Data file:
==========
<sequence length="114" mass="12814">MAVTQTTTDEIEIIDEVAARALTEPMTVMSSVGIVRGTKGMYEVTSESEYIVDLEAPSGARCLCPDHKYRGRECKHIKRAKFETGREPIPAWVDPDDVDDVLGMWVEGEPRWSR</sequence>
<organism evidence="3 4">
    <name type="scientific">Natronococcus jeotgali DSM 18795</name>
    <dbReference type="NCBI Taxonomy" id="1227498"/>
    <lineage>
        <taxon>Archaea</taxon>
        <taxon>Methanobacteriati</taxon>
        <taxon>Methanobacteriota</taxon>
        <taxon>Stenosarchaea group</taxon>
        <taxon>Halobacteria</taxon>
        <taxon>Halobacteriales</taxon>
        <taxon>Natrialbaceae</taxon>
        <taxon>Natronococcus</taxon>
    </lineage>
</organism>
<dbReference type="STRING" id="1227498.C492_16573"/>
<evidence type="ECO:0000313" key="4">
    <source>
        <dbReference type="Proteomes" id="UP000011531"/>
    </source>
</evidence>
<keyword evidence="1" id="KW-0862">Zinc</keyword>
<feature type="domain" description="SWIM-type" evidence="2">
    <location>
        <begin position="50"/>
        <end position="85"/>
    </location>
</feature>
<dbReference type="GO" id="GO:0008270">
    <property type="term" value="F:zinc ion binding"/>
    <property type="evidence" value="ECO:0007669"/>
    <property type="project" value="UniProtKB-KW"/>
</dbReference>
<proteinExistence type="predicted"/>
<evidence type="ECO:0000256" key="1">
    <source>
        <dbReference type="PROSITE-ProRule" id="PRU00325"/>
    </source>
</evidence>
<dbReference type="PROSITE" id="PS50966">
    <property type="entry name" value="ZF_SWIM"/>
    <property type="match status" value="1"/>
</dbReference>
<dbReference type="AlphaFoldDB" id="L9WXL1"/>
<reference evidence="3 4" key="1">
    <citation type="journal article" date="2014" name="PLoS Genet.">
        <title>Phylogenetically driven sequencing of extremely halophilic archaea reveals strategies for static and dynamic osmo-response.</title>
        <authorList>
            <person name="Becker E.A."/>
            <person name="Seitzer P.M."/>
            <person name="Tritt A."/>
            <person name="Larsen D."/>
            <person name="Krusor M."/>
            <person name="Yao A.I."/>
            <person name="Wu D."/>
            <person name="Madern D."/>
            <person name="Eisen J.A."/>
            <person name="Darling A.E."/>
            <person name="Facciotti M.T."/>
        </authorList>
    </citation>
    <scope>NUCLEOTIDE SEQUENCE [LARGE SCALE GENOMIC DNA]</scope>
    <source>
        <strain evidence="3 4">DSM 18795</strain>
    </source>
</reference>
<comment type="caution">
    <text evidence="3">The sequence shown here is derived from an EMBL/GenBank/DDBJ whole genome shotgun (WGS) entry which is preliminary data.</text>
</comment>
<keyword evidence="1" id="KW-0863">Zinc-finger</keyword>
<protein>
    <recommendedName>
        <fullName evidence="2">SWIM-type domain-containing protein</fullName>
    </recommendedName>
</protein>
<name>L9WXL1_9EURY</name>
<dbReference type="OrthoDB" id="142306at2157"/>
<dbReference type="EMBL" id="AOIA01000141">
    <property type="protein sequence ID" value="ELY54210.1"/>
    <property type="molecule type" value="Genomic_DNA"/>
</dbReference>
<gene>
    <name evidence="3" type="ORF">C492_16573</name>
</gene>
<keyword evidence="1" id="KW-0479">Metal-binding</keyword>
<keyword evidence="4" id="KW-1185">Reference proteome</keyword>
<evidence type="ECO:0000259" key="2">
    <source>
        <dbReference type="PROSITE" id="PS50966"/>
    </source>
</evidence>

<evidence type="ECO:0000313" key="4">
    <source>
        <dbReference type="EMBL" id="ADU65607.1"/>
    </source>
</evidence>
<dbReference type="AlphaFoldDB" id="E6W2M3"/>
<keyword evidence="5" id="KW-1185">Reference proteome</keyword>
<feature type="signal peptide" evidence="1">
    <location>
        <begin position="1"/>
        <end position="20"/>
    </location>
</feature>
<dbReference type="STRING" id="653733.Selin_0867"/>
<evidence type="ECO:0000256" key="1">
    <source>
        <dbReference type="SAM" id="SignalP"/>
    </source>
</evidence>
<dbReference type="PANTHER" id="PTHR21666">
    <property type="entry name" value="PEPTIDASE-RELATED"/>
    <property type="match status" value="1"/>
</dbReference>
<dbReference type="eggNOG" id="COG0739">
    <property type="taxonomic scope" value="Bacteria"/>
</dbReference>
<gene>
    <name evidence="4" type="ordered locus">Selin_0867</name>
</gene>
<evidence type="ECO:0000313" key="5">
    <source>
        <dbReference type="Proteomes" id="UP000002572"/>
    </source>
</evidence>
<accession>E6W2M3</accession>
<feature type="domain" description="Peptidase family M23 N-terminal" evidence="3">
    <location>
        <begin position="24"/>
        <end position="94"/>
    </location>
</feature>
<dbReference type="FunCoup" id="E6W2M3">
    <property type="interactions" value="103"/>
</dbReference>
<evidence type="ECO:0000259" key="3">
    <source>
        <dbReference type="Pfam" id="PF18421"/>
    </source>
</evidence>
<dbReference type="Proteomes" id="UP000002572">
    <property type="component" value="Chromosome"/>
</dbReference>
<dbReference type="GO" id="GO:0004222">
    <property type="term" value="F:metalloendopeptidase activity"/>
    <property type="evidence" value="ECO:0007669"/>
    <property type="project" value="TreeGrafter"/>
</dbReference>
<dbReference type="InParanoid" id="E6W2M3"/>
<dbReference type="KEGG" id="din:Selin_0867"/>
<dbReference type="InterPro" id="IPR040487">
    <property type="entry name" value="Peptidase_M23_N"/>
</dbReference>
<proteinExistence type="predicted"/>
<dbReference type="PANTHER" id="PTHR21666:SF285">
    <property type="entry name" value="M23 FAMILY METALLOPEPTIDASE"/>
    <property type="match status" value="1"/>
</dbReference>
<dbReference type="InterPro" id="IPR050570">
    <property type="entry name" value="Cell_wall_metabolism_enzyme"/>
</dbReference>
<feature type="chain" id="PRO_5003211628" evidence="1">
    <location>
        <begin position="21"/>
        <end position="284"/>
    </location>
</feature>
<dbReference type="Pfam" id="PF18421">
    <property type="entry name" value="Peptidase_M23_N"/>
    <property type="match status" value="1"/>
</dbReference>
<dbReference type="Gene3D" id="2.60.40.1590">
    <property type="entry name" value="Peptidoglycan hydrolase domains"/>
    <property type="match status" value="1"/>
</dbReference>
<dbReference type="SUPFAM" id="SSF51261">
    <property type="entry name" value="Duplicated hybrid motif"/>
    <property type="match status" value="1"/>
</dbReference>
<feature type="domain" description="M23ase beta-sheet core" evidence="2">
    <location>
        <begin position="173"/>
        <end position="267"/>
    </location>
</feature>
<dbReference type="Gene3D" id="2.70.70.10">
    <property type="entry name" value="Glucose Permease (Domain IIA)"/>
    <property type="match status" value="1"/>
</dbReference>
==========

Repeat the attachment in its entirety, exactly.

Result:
<sequence length="114" mass="12814">MAVTQTTTDEIEIIDEVAARALTEPMTVMSSVGIVRGTKGMYEVTSESEYIVDLEAPSGARCLCPDHKYRGRECKHIKRAKFETGREPIPAWVDPDDVDDVLGMWVEGEPRWSR</sequence>
<organism evidence="3 4">
    <name type="scientific">Natronococcus jeotgali DSM 18795</name>
    <dbReference type="NCBI Taxonomy" id="1227498"/>
    <lineage>
        <taxon>Archaea</taxon>
        <taxon>Methanobacteriati</taxon>
        <taxon>Methanobacteriota</taxon>
        <taxon>Stenosarchaea group</taxon>
        <taxon>Halobacteria</taxon>
        <taxon>Halobacteriales</taxon>
        <taxon>Natrialbaceae</taxon>
        <taxon>Natronococcus</taxon>
    </lineage>
</organism>
<dbReference type="STRING" id="1227498.C492_16573"/>
<evidence type="ECO:0000313" key="4">
    <source>
        <dbReference type="Proteomes" id="UP000011531"/>
    </source>
</evidence>
<keyword evidence="1" id="KW-0862">Zinc</keyword>
<feature type="domain" description="SWIM-type" evidence="2">
    <location>
        <begin position="50"/>
        <end position="85"/>
    </location>
</feature>
<dbReference type="GO" id="GO:0008270">
    <property type="term" value="F:zinc ion binding"/>
    <property type="evidence" value="ECO:0007669"/>
    <property type="project" value="UniProtKB-KW"/>
</dbReference>
<proteinExistence type="predicted"/>
<evidence type="ECO:0000256" key="1">
    <source>
        <dbReference type="PROSITE-ProRule" id="PRU00325"/>
    </source>
</evidence>
<dbReference type="PROSITE" id="PS50966">
    <property type="entry name" value="ZF_SWIM"/>
    <property type="match status" value="1"/>
</dbReference>
<dbReference type="AlphaFoldDB" id="L9WXL1"/>
<reference evidence="3 4" key="1">
    <citation type="journal article" date="2014" name="PLoS Genet.">
        <title>Phylogenetically driven sequencing of extremely halophilic archaea reveals strategies for static and dynamic osmo-response.</title>
        <authorList>
            <person name="Becker E.A."/>
            <person name="Seitzer P.M."/>
            <person name="Tritt A."/>
            <person name="Larsen D."/>
            <person name="Krusor M."/>
            <person name="Yao A.I."/>
            <person name="Wu D."/>
            <person name="Madern D."/>
            <person name="Eisen J.A."/>
            <person name="Darling A.E."/>
            <person name="Facciotti M.T."/>
        </authorList>
    </citation>
    <scope>NUCLEOTIDE SEQUENCE [LARGE SCALE GENOMIC DNA]</scope>
    <source>
        <strain evidence="3 4">DSM 18795</strain>
    </source>
</reference>
<comment type="caution">
    <text evidence="3">The sequence shown here is derived from an EMBL/GenBank/DDBJ whole genome shotgun (WGS) entry which is preliminary data.</text>
</comment>
<keyword evidence="1" id="KW-0863">Zinc-finger</keyword>
<protein>
    <recommendedName>
        <fullName evidence="2">SWIM-type domain-containing protein</fullName>
    </recommendedName>
</protein>
<name>L9WXL1_9EURY</name>
<dbReference type="OrthoDB" id="142306at2157"/>
<dbReference type="EMBL" id="AOIA01000141">
    <property type="protein sequence ID" value="ELY54210.1"/>
    <property type="molecule type" value="Genomic_DNA"/>
</dbReference>
<gene>
    <name evidence="3" type="ORF">C492_16573</name>
</gene>
<keyword evidence="1" id="KW-0479">Metal-binding</keyword>
<keyword evidence="4" id="KW-1185">Reference proteome</keyword>
<evidence type="ECO:0000259" key="2">
    <source>
        <dbReference type="PROSITE" id="PS50966"/>
    </source>
</evidence>

<evidence type="ECO:0000313" key="4">
    <source>
        <dbReference type="EMBL" id="ADU65607.1"/>
    </source>
</evidence>
<dbReference type="AlphaFoldDB" id="E6W2M3"/>
<keyword evidence="5" id="KW-1185">Reference proteome</keyword>
<feature type="signal peptide" evidence="1">
    <location>
        <begin position="1"/>
        <end position="20"/>
    </location>
</feature>
<dbReference type="STRING" id="653733.Selin_0867"/>
<evidence type="ECO:0000256" key="1">
    <source>
        <dbReference type="SAM" id="SignalP"/>
    </source>
</evidence>
<dbReference type="PANTHER" id="PTHR21666">
    <property type="entry name" value="PEPTIDASE-RELATED"/>
    <property type="match status" value="1"/>
</dbReference>
<dbReference type="eggNOG" id="COG0739">
    <property type="taxonomic scope" value="Bacteria"/>
</dbReference>
<gene>
    <name evidence="4" type="ordered locus">Selin_0867</name>
</gene>
<evidence type="ECO:0000313" key="5">
    <source>
        <dbReference type="Proteomes" id="UP000002572"/>
    </source>
</evidence>
<accession>E6W2M3</accession>
<feature type="domain" description="Peptidase family M23 N-terminal" evidence="3">
    <location>
        <begin position="24"/>
        <end position="94"/>
    </location>
</feature>
<dbReference type="FunCoup" id="E6W2M3">
    <property type="interactions" value="103"/>
</dbReference>
<evidence type="ECO:0000259" key="3">
    <source>
        <dbReference type="Pfam" id="PF18421"/>
    </source>
</evidence>
<dbReference type="Proteomes" id="UP000002572">
    <property type="component" value="Chromosome"/>
</dbReference>
<dbReference type="GO" id="GO:0004222">
    <property type="term" value="F:metalloendopeptidase activity"/>
    <property type="evidence" value="ECO:0007669"/>
    <property type="project" value="TreeGrafter"/>
</dbReference>
<dbReference type="InParanoid" id="E6W2M3"/>
<dbReference type="KEGG" id="din:Selin_0867"/>
<dbReference type="InterPro" id="IPR040487">
    <property type="entry name" value="Peptidase_M23_N"/>
</dbReference>
<proteinExistence type="predicted"/>
<dbReference type="PANTHER" id="PTHR21666:SF285">
    <property type="entry name" value="M23 FAMILY METALLOPEPTIDASE"/>
    <property type="match status" value="1"/>
</dbReference>
<dbReference type="InterPro" id="IPR050570">
    <property type="entry name" value="Cell_wall_metabolism_enzyme"/>
</dbReference>
<feature type="chain" id="PRO_5003211628" evidence="1">
    <location>
        <begin position="21"/>
        <end position="284"/>
    </location>
</feature>
<dbReference type="Pfam" id="PF18421">
    <property type="entry name" value="Peptidase_M23_N"/>
    <property type="match status" value="1"/>
</dbReference>
<dbReference type="Gene3D" id="2.60.40.1590">
    <property type="entry name" value="Peptidoglycan hydrolase domains"/>
    <property type="match status" value="1"/>
</dbReference>
<dbReference type="SUPFAM" id="SSF51261">
    <property type="entry name" value="Duplicated hybrid motif"/>
    <property type="match status" value="1"/>
</dbReference>
<feature type="domain" description="M23ase beta-sheet core" evidence="2">
    <location>
        <begin position="173"/>
        <end position="267"/>
    </location>
</feature>
<dbReference type="Gene3D" id="2.70.70.10">
    <property type="entry name" value="Glucose Permease (Domain IIA)"/>
    <property type="match status" value="1"/>
</dbReference>